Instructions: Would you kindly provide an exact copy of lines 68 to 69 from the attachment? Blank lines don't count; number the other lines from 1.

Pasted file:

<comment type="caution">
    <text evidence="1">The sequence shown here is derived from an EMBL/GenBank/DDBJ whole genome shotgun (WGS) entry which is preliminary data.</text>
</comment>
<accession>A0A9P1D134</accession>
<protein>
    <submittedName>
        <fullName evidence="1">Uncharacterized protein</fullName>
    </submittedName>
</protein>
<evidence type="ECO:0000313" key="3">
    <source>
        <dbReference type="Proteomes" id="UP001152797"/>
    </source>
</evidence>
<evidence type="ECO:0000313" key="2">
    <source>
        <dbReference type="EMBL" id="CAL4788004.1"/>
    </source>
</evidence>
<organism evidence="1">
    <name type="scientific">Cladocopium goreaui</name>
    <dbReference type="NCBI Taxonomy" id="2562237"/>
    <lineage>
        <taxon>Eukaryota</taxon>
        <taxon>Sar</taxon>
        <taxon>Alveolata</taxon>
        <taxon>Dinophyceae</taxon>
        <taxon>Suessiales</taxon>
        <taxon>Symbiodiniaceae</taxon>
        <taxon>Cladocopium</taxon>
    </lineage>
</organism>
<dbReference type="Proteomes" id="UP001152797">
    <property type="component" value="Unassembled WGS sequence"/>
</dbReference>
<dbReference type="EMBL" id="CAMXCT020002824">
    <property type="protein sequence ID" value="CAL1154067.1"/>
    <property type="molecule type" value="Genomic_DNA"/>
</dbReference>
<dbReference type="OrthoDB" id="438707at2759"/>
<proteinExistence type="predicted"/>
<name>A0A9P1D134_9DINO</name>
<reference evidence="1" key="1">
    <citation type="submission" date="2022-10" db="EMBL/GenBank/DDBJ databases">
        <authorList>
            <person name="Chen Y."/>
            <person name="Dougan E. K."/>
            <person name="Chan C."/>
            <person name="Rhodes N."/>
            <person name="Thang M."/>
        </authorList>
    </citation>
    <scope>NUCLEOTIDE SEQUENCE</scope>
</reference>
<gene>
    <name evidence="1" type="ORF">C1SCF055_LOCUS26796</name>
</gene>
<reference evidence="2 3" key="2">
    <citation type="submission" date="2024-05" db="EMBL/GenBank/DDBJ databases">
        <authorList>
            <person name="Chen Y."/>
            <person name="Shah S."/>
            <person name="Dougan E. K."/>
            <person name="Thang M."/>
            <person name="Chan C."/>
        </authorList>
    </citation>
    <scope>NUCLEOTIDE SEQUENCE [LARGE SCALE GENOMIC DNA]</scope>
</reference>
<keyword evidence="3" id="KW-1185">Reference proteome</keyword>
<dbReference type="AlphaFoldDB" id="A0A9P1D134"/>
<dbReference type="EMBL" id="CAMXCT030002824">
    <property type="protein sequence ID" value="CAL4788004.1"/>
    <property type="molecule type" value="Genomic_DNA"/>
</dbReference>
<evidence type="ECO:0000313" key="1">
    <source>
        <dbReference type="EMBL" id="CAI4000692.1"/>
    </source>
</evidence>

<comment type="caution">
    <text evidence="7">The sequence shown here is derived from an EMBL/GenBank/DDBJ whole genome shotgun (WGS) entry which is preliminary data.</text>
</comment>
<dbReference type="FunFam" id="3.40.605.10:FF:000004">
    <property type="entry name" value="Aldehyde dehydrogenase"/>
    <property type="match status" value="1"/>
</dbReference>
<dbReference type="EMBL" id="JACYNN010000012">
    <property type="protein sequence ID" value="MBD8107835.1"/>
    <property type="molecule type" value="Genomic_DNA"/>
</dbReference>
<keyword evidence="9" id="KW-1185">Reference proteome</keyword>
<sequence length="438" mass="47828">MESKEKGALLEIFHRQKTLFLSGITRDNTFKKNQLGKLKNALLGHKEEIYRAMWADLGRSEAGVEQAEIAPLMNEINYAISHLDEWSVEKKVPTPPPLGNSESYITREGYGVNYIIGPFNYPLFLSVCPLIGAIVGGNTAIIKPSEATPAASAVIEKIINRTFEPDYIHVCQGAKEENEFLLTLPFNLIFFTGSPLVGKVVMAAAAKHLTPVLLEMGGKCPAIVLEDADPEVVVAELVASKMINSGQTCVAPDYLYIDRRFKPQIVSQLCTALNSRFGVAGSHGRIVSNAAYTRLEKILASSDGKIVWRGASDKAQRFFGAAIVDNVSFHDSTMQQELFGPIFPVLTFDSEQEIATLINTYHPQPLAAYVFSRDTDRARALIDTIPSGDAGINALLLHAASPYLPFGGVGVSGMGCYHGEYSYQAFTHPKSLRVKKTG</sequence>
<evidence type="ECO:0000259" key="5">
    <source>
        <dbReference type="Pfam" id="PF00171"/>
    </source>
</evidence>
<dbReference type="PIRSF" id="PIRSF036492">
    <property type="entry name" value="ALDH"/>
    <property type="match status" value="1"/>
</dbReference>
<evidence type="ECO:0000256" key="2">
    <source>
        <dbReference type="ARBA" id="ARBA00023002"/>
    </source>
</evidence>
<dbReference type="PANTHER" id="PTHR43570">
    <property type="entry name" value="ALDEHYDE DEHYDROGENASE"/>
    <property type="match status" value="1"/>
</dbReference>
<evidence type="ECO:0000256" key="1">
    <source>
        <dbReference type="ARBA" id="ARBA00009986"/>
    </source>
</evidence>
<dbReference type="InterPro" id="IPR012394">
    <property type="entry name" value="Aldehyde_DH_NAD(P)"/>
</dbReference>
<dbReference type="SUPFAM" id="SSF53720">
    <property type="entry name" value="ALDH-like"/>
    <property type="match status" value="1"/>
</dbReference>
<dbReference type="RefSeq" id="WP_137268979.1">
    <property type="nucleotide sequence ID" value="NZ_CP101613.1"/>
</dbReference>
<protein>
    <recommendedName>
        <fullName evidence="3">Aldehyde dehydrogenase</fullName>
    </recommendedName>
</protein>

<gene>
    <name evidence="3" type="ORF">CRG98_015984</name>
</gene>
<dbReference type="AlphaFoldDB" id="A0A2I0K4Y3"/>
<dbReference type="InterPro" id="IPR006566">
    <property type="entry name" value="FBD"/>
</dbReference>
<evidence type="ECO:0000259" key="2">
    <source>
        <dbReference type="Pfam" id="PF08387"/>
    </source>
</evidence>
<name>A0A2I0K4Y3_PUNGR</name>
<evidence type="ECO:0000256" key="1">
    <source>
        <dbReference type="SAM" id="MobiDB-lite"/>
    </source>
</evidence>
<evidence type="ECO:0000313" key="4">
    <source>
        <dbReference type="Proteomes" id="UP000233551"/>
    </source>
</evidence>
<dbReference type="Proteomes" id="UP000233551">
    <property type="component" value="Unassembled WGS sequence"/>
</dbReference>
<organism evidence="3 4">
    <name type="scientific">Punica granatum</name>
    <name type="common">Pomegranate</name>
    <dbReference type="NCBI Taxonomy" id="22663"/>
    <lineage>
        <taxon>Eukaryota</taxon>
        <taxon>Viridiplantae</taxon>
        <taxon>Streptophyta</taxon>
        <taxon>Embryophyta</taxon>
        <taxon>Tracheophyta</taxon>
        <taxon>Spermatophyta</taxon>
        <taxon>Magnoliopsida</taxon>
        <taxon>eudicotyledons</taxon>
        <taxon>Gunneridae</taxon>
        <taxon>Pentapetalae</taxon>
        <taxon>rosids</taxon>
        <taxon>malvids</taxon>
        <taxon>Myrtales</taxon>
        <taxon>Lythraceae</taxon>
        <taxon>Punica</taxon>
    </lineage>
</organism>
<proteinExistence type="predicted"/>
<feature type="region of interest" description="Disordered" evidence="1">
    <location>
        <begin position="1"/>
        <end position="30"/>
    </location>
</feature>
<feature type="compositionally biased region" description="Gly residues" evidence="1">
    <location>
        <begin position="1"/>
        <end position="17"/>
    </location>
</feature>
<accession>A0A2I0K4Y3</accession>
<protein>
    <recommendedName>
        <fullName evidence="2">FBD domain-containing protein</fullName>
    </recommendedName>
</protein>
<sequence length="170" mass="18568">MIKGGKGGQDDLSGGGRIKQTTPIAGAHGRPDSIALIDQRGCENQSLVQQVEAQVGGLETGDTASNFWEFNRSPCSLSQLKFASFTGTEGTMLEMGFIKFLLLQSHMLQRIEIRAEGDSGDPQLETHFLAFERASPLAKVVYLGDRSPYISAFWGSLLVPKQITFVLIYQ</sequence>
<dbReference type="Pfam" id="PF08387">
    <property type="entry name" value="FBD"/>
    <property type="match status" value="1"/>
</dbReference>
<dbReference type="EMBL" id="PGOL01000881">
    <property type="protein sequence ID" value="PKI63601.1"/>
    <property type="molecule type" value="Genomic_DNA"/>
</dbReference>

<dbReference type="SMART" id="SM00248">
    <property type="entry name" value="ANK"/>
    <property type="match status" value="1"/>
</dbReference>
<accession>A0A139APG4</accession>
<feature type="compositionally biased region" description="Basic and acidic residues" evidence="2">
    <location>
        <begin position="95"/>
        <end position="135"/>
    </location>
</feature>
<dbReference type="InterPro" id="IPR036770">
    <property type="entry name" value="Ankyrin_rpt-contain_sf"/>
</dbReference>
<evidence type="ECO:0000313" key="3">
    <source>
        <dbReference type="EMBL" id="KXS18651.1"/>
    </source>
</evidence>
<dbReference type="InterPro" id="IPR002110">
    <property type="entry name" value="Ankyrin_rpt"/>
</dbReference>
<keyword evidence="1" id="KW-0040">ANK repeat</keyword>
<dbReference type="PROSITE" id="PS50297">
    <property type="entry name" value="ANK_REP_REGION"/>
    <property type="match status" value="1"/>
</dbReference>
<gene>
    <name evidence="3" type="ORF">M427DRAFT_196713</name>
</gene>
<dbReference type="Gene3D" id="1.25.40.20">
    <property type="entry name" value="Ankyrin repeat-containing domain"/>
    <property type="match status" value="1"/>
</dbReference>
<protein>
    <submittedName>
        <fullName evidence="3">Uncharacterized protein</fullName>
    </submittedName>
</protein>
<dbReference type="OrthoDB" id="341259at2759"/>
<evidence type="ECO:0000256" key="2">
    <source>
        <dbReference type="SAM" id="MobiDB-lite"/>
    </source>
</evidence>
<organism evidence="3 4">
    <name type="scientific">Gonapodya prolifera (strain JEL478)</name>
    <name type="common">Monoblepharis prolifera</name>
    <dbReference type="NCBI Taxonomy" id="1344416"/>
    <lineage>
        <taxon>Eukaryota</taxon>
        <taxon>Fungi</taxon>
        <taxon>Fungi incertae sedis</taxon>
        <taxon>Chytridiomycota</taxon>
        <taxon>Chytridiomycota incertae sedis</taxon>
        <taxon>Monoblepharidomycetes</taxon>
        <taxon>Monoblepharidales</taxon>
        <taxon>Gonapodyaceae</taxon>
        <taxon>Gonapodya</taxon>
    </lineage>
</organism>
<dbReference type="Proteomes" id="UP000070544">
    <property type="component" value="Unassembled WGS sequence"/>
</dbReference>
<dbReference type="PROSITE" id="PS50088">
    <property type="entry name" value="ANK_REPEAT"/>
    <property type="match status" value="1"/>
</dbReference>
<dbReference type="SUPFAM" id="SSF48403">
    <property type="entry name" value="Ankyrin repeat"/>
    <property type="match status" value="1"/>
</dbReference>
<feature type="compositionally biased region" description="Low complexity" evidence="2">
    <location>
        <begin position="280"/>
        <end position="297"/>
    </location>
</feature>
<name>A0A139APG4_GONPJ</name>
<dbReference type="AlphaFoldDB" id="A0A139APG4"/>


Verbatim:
    <scope>NUCLEOTIDE SEQUENCE [LARGE SCALE GENOMIC DNA]</scope>
</reference>